Stephen Hawking and his daughter, Lucy, have written a children’s book, George’s Cosmic Treasure Hunt.  Lucy explained the plot to the New Scientist, saying,

“It’s a physics adventure story in which our little hero, George, takes off on a journey across the solar system and beyond. He follows a trail of clues on a cosmic treasure hunt using his neighbour’s supercomputer, Cosmos, which opens doorways to the universe.”

“Ultimately, the book addresses the question ‘Is anybody out there?’, which Dad identified as one of three major questions he wanted to deal with in our books for children. The others are ‘What happens inside a black hole?’, the topic of our previous children’s book (George’s Secret Key to the Universe), and ‘What happened at the Big Bang?”, which is what our next book will be about.”

Hopefully the book will be better than Brian Greene’s foray into kid lit, Icarus at the Edge of Time, which I found very disappointing.  Not that it’s easy to get children excited about this stuff.  Or adults for that matter.  I love the idea of reading about physics, but I’m not very good at actually doing it.  I usually give up around chapter three.  Brian Greene gets me as excited about it as anyone, though.

I love that the first question in the NS interview addresses this directly:

Everyone’s got a copy of A Brief History of Time, but few have finished it. If we engage children in science young enough, will this change?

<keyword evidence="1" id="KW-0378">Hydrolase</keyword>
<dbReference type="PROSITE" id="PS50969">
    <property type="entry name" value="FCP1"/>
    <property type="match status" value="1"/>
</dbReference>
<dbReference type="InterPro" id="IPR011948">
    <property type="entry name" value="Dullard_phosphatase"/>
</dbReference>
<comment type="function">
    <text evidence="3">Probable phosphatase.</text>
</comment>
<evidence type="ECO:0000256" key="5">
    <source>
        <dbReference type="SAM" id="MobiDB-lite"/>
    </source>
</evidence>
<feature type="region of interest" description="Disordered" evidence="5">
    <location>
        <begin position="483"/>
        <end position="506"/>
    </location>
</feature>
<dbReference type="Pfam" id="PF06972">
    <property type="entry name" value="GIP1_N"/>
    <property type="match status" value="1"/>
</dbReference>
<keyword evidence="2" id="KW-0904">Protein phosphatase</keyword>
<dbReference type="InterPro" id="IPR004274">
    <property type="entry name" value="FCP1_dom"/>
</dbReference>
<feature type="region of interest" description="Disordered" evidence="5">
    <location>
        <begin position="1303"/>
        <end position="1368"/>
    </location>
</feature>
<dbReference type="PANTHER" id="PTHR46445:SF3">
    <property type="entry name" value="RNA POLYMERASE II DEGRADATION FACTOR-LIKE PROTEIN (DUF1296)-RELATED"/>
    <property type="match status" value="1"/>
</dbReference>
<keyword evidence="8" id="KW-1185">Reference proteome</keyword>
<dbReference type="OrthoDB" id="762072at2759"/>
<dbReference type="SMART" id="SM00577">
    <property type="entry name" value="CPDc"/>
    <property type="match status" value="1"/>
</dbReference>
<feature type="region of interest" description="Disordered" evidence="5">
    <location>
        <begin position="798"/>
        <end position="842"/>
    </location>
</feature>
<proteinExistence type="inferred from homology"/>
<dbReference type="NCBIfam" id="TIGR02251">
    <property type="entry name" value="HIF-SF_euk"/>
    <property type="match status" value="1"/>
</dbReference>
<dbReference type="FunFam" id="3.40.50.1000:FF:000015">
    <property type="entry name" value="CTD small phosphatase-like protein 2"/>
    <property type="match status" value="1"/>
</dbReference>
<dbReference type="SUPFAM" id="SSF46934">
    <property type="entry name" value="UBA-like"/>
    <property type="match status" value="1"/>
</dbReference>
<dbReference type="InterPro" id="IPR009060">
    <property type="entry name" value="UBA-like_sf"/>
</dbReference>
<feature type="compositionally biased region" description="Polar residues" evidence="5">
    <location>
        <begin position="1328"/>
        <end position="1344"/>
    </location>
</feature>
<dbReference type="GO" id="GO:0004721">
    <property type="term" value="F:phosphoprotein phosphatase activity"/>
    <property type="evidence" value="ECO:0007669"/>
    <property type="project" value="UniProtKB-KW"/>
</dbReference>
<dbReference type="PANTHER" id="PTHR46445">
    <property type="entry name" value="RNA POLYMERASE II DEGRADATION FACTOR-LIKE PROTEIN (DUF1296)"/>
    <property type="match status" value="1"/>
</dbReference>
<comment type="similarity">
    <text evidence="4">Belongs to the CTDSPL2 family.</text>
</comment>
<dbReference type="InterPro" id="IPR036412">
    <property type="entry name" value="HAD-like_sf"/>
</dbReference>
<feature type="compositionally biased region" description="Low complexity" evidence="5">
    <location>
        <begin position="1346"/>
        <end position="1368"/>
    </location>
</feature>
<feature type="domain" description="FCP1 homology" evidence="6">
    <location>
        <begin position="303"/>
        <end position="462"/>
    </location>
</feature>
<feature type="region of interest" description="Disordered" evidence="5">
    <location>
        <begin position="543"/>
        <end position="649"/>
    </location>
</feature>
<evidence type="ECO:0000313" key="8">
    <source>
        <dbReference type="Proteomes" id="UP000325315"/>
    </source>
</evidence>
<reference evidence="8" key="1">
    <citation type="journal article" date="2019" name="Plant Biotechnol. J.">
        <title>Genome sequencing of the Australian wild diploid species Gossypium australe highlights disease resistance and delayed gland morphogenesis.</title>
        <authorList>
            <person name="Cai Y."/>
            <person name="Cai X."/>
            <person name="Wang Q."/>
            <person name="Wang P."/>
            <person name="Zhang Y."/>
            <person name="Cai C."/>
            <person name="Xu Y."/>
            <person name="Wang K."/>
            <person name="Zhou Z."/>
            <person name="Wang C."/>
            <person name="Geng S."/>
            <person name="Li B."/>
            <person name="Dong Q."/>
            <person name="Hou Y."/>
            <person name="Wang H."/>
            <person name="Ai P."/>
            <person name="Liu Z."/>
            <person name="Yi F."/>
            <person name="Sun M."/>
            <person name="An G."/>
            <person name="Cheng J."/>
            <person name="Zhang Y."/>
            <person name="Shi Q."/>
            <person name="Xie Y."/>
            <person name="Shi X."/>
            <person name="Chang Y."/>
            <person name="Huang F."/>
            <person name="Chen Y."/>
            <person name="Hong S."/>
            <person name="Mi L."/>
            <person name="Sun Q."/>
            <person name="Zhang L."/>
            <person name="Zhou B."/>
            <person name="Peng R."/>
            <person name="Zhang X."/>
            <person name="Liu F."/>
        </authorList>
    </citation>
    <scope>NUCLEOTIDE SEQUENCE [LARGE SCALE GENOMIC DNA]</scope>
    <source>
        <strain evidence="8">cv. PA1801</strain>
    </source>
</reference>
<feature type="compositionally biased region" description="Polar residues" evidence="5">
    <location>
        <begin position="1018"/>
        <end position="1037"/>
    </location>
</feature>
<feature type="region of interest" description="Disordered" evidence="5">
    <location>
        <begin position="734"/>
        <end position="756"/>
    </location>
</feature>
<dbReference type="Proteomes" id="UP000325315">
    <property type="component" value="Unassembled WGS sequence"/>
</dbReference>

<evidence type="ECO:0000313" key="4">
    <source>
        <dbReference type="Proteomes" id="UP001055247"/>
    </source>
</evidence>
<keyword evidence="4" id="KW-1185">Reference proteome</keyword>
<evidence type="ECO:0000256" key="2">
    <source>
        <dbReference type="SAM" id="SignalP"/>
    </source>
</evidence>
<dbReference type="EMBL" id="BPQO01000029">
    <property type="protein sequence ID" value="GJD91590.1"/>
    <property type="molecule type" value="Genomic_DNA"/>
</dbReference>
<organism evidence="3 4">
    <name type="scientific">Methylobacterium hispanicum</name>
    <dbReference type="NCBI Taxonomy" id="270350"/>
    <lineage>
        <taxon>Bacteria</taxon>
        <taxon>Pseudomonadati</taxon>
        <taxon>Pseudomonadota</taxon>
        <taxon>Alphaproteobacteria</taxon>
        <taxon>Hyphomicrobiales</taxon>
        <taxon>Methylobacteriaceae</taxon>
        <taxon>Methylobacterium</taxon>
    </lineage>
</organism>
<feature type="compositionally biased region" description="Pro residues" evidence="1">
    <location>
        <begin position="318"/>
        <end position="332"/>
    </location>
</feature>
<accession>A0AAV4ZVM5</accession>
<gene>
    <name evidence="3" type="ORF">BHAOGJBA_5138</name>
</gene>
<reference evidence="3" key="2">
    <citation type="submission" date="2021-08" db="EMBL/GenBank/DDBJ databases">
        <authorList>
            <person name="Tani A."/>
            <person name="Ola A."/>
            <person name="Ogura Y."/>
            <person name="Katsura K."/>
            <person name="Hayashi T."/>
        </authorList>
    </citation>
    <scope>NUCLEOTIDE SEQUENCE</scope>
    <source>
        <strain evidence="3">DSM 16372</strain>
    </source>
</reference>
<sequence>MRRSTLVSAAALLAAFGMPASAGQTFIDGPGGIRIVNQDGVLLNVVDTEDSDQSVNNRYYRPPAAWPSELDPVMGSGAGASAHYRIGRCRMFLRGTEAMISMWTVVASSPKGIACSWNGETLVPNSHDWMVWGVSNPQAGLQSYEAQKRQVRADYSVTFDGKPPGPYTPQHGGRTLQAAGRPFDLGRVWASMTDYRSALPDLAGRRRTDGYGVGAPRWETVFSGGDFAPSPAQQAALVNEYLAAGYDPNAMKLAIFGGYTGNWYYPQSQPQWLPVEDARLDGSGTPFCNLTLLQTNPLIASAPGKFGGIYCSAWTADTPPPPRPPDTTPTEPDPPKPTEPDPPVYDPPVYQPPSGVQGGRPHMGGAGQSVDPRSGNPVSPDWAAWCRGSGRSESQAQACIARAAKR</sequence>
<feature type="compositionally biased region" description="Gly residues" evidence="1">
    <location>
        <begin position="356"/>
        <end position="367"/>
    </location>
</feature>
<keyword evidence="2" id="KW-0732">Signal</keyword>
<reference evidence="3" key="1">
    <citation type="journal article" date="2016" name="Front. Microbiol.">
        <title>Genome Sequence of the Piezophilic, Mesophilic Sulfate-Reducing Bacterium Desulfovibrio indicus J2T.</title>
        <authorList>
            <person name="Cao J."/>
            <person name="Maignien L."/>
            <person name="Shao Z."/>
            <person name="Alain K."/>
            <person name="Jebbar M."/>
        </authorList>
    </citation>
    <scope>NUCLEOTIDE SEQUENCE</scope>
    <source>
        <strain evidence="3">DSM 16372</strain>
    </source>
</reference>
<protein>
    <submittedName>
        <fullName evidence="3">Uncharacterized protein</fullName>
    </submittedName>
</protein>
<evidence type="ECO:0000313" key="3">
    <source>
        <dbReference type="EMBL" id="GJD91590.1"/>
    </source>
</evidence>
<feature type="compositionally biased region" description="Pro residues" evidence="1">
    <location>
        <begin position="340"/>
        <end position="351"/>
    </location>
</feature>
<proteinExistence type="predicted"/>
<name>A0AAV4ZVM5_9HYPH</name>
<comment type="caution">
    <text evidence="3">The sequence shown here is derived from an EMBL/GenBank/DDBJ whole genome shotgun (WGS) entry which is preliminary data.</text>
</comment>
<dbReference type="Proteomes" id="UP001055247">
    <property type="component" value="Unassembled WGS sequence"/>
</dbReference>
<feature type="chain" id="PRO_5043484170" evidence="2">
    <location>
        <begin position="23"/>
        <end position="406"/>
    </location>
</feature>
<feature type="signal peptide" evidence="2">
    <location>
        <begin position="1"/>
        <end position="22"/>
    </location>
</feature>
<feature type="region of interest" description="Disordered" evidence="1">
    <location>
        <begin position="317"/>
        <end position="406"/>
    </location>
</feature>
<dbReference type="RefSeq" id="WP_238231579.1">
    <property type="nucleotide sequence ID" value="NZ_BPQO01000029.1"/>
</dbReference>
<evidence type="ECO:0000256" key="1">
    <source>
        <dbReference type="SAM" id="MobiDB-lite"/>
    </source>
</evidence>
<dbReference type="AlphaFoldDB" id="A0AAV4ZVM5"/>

Stephen Hawking: The book aroused a great deal of interest, although many people found it difficult to understand. But I believe everyone can, and should, have a broad picture of how the universe operates, and our place in it. This is what I have tried to convey in all my popular books.

It is extremely important to me to write for children. Children ask how things do what they do, and why. Too often they are told that these are stupid questions to ask, but this is said by grown-ups who don’t know the answers and don’t want to look silly by admitting they don’t know. It is important that young people keep their sense of wonder and keep asking why. I’m a child myself, in the sense that I’m still looking. Children are fascinated by black holes and ask me questions. I find they soon get the idea if it is explained in simple language. And yes, it is nice to think a few of them might grow up and read A Brief History from cover to cover.